Peter Thiel, cast as Lord Tybalt in a riff on the board game Descent. Image: Simon Denny

Last month in an art gallery in Auckland, New Zealand, I stood in front of Silicon Valley billionaire Peter Thiel’s likeness cast in plastic, as a tiny board game figurine raising a shield and arrow in battle with democracy, portrayed as a snarling dragon. Fair elections, depicted as a fierce lion, was coming at him, too. This little plastic Thiel, who is so often depicted in news coverage as a villain and a foe of democracy, was dressed in a cape and thigh-high boots and looked a little like an extremely buff, green Daniel Craig.

All this was the work of New Zealand artist Simon Denny, who rendered Thiel’s techno-libertarian philosophies as a board game in his exhibition, “The Founder’s Paradox.”

The narrative of Thiel has always had the glossy sheen of fiction—a wealthy futurist who imagines utopia as government-free, man-made islands in the sea where we all live forever. From this absurd vision of humanity’s “ideal” future, Denny crafted an equally absurd fantasy in board games.

Denny’s work has long focused on technology, its social influence and power structures. Though he now lives in Berlin, his work still frequently has New Zealand tie-ins. One past exhibition painstakingly recreated the entire inventory of confiscated items taken by police when they raided the New Zealand hideaway of German internet entrepreneur Kim Dotcom. Another, New Zealand’s entry in the 2015 Venice Biennale, used material from the Edward Snowden leaks to explore issues of mass surveillance and national identity. Often his view of technology appears ambiguous. Here it is not the case.

Thiel recently received citizenship in New Zealand, and his presence has attracted suspicion. Buffness aside, Denny’s depiction of Thiel is not flattering.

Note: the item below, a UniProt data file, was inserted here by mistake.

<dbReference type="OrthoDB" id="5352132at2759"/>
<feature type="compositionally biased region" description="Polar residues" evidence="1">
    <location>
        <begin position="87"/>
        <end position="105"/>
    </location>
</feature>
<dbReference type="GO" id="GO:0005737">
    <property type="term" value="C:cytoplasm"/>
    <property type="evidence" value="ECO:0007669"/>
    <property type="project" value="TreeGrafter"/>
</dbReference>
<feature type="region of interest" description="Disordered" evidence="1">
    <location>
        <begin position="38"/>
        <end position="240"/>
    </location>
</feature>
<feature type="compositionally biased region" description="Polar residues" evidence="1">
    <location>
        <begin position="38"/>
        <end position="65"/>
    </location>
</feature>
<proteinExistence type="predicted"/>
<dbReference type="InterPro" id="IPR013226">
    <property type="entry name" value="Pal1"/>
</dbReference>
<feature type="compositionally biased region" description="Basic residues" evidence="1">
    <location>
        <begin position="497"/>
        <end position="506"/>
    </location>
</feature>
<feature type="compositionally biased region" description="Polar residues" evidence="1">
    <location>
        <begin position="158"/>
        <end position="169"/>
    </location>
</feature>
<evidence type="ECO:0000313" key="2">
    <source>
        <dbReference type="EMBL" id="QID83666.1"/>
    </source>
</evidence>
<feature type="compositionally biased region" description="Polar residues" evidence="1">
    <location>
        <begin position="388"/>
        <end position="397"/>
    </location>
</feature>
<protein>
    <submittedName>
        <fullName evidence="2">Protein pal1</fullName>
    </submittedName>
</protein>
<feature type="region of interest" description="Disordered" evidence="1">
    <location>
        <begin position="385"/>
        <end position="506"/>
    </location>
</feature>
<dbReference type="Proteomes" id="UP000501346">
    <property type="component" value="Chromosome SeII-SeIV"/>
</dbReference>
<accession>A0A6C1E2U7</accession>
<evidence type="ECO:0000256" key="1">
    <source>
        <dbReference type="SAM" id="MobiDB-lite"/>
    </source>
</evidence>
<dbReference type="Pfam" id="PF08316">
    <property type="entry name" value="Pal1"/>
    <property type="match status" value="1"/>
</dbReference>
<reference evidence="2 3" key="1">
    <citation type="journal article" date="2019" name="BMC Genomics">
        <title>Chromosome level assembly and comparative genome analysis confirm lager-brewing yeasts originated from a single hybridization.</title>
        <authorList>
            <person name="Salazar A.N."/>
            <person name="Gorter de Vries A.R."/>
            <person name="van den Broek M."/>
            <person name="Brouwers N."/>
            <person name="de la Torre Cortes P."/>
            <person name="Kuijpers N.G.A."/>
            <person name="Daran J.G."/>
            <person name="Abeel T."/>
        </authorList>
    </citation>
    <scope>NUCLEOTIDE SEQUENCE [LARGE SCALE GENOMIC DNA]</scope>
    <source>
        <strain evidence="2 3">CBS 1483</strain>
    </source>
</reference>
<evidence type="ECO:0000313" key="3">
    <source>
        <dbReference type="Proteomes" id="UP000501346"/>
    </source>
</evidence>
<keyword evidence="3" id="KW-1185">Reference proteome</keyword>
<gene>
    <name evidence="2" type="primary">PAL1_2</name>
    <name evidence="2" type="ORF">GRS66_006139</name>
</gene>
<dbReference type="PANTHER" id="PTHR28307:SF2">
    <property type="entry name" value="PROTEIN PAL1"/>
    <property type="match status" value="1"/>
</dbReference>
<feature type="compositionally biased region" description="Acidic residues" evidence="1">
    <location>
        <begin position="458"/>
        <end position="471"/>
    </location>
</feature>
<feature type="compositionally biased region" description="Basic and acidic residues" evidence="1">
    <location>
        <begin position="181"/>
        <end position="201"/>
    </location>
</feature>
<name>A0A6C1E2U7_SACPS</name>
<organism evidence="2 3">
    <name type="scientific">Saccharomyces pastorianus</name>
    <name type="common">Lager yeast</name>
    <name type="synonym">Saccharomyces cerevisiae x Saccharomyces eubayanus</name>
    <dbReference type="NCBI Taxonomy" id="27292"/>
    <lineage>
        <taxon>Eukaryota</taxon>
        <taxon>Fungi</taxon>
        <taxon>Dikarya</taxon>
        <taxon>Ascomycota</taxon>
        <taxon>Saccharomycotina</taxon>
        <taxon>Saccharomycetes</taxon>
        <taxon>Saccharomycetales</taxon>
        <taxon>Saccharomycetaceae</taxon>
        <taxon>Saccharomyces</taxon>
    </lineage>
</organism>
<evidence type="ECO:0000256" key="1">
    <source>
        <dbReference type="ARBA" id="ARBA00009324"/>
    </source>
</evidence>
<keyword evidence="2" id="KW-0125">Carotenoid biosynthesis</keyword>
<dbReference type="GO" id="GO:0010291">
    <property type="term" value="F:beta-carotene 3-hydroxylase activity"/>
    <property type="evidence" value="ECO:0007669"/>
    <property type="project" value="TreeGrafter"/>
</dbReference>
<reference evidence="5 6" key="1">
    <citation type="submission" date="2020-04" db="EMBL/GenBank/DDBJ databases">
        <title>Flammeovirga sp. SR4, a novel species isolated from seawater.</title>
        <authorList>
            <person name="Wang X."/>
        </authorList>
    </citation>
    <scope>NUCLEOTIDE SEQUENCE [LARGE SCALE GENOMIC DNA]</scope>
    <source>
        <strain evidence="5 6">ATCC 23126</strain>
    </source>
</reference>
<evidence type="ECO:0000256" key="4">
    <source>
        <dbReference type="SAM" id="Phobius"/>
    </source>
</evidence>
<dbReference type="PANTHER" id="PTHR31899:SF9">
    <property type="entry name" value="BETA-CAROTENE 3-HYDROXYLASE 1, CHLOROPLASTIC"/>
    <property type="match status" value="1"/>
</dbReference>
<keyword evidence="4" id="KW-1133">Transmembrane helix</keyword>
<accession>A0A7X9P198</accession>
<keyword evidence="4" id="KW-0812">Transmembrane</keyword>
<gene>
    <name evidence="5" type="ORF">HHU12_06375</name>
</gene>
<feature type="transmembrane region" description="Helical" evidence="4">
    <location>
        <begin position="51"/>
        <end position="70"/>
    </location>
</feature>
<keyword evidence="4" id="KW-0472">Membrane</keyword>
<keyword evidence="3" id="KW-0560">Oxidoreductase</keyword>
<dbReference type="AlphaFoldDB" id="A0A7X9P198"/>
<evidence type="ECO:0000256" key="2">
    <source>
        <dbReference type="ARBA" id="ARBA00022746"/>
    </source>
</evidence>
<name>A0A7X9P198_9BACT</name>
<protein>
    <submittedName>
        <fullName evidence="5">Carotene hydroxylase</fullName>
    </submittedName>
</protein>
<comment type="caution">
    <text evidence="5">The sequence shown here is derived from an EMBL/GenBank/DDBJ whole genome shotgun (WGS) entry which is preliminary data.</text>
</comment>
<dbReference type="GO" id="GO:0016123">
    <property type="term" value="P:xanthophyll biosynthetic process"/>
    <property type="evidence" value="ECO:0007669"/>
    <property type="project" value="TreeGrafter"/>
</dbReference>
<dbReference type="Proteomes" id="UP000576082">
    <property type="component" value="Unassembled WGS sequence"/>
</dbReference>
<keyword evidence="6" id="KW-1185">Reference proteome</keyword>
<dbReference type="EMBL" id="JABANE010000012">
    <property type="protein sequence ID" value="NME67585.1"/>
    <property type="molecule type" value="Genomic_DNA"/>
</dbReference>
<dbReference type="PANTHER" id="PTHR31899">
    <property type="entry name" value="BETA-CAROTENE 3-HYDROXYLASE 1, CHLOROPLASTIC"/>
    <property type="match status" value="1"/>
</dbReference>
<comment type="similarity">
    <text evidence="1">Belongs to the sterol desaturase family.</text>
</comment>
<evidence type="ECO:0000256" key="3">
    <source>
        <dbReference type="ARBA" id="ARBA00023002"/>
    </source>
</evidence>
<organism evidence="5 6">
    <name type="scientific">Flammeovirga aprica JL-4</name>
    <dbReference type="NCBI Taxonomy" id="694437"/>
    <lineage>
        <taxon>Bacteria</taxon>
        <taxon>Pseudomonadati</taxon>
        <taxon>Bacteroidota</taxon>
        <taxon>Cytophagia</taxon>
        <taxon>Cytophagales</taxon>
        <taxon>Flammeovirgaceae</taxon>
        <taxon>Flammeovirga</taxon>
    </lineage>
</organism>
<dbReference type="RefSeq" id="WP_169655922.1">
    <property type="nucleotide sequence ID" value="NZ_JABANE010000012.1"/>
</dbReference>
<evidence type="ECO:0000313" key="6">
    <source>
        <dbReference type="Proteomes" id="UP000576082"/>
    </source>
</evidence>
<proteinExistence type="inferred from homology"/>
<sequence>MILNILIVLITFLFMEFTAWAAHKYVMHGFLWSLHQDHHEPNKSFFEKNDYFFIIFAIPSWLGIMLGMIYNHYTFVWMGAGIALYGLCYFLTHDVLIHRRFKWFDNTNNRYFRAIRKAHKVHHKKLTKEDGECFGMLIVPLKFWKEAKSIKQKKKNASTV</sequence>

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Peter Thiel, cast as Lord Tybalt in a riff on the board game Descent. Image: Simon Denny

In “The Founder’s Paradox,” on view last month in Auckland, Thiel’s philosophies stand in contrast to the ideologies of Max Harris, a young Oxford-based Kiwi who has argued that New Zealand is undergoing the erosion of communal values. The antidote, he argues, is a new “politics of love.” It seems no accident that on entering the gallery, you ascend to a level of the gallery where reimaginings of cooperative games like Jenga and Twister explore Harris’ work, and then descend into a dank, cold basement to tour the world of Thiel.

I visited the Auckland exhibition just a week after Peter Thiel himself had seen it during a rare visit to New Zealand. Coincidentally, his intellectual rival was visiting the exhibit as well. Harris reported later on Twitter that Thiel remarked it was “a work of phenomenal detail.” A gallery employee told me that Thiel appeared to really enjoy it. He has always seemed to revel in the criticism inherent in his role as one of democracy’s most influential detractors. (Thiel’s representatives did not respond to a request for comment.)

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Thiel—PayPal co-founder, Facebook investor, Trump supporter, immortality-seeker and, it should be mentioned, funder of the lawsuit that bankrupted Gizmodo’s former parent company, Gawker Media—is a figure more myth than man. “The Founder’s Paradox” is an unpacking of Thiel’s own self-made mythologies, and their hazards.

In the most direct skewering of Thiel’s ideologies, Denny casts Thiel as a green-faced “contrarian hero” with anti-aging powers and a PayPal belt buckle battling monsters including the democracy and public activism in a recasting of the role-playing game Descent. In another, Thiel wields a glowing orb in a game that reimagines Settlers of Catan as “Founders,” a quest to leave behind Earth’s decaying lands for man-made seasteads, the moon, and Mars. Other nods to Thiel’s work are more subtle. In the Game of Life: Collective or Individual, players have “made it to Stanford” and must make choices between studying the humanities or technology and getting paid in crypto or fiat currency. Players collect literature cards for books including Atlas Shrugged and The Sovereign Individual, works often cited by Thiel.

Catan reimagined as the multi-level Founders. Image: Simon Denny

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“It’s kind of hard to go anywhere without bumping into Peter Thiel,” Denny told me. “I’d meet a founder and he had read Zero to One or had an investment from Founders Fund. Thiel is quite a loud voice. You meet him at many turns when you’re looking at power networks.”